So, there’s been a bit of not good on the post-concussion treatment plan front, leading to a lot of medication changes, additions, and reactions. One honest-to-god hypomanic episode (I never care to repeat it, thanks, even if it did produce a really interesting essay about part of my time in drama school – I might post it, for the posterity effect, once I can bring myself to go back and read it), an upswing in post-concussion headaches (very specific, and the current one has been hanging around for four days), a neurologist who sees no difference between my classic migraines and post-concussion headaches despite the different symptoms, and all I got was this lousy collection of prescriptions that do nothing. Well, we did sort the hypomania. Thank god.
Anyroad, that’s the why on the radio silence. I’ve actually been talking about this stuff in life a lot, in order to get it treated, which is good for the better-out-than-in function, but not much on the analytical end of things. Of course, my brain hurts too bad to analyze at the moment, so I’ll stick to the perfunctory report that I’m not dead, just over-doctored.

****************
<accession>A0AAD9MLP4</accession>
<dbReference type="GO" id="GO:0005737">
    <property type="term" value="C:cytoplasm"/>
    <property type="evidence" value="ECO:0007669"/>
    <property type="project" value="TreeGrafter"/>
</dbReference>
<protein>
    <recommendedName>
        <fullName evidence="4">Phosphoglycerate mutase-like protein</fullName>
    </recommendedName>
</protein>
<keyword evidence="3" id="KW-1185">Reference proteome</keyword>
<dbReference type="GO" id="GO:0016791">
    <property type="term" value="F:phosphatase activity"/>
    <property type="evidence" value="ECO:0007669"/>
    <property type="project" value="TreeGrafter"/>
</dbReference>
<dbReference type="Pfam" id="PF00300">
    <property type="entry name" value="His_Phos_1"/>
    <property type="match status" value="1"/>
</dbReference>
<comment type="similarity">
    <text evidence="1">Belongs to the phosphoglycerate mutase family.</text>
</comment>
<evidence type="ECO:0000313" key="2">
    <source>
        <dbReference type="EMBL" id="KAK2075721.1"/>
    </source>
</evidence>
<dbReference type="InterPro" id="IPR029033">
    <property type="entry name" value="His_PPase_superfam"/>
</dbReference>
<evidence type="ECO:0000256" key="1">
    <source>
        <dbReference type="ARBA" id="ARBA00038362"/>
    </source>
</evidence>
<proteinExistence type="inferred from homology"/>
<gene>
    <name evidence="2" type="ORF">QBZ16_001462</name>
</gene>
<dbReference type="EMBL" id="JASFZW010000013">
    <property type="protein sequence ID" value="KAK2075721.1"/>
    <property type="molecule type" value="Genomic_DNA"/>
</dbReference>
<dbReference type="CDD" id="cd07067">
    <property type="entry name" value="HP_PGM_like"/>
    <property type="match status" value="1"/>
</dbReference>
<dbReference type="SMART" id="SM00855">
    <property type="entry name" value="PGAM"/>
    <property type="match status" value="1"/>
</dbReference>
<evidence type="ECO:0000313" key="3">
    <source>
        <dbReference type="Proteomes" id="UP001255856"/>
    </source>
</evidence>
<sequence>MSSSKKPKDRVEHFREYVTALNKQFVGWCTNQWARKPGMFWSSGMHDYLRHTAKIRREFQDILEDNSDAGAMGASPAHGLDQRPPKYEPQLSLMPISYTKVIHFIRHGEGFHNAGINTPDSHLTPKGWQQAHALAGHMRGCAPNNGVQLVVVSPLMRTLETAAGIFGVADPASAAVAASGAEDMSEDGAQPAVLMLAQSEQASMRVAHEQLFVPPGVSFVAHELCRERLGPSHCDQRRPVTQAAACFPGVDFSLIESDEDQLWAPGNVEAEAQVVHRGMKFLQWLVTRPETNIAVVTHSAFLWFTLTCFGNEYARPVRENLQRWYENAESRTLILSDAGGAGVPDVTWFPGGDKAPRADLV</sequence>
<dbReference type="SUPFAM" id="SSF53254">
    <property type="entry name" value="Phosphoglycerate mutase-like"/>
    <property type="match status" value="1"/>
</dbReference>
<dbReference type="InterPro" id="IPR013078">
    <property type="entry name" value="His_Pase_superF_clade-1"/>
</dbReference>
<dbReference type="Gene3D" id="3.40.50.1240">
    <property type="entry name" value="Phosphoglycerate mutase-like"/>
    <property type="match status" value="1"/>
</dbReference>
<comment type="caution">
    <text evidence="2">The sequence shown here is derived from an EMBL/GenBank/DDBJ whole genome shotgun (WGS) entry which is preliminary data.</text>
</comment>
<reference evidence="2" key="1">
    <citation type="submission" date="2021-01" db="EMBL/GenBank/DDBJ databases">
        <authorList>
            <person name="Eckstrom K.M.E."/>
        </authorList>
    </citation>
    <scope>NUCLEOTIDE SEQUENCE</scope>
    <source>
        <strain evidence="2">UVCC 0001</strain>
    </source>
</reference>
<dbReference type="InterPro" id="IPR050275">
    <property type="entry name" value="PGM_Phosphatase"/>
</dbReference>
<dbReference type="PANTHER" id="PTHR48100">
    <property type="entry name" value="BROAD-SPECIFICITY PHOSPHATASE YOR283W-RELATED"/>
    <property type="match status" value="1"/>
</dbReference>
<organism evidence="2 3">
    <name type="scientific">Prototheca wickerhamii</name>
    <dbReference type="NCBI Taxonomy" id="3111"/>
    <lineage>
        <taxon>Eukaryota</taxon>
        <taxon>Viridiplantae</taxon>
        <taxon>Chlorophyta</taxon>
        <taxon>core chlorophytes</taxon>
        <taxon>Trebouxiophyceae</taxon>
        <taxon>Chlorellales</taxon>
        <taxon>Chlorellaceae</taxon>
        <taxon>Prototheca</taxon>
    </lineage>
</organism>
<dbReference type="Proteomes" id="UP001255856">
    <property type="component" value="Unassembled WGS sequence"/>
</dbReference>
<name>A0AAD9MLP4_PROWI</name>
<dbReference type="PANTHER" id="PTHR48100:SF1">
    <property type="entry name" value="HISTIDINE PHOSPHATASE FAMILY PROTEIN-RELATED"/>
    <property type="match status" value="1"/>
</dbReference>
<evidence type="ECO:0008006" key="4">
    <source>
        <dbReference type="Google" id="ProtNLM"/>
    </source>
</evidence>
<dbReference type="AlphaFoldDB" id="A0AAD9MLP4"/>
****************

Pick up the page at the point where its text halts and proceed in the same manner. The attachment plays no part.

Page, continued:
I’m having crazy anxiety mood swings today. I went from telling funny stories, loudly, with differentiated voices and wild hand gestures; to deciding that I HAVE to write the great American novel NOW because I have the Best Idea Ever; to a bunch of aborted Facebook posts about how I would rearrange my facial features if I could choose my own reincarnated form. (I may have been reading an article about the Dalai Lama before that last one.) It makes it hard to think with all this crap rattling around in my brain.
Thursday I woke up with a beast of a sinus infection, and spent the day away from my own day. This weekend seems to have made up for any relaxation effect that not worrying about everything under the sun for a day provided.
In addition to the DRAMA! that this weekend provided – anxiety provoking, to be sure, but in a perfectly rational, things are actually wrong but soon to be right sort of way – there was the driving all over creation. I drive like a little old lady, to be sure, but no one else seems to. On a daily basis, no big deal: I take a train/bus combo to get to work. I also live in the relative center of a sprawling metro area, so visiting friends in the suburbs at the weekend requires time on the highways. Not ideal, but there isn’t as much traffic, so that’s nice. I managed not to have too many mental collisions, even though part of the DRAMA! involved loved ones in actual collision. Score one for distraction?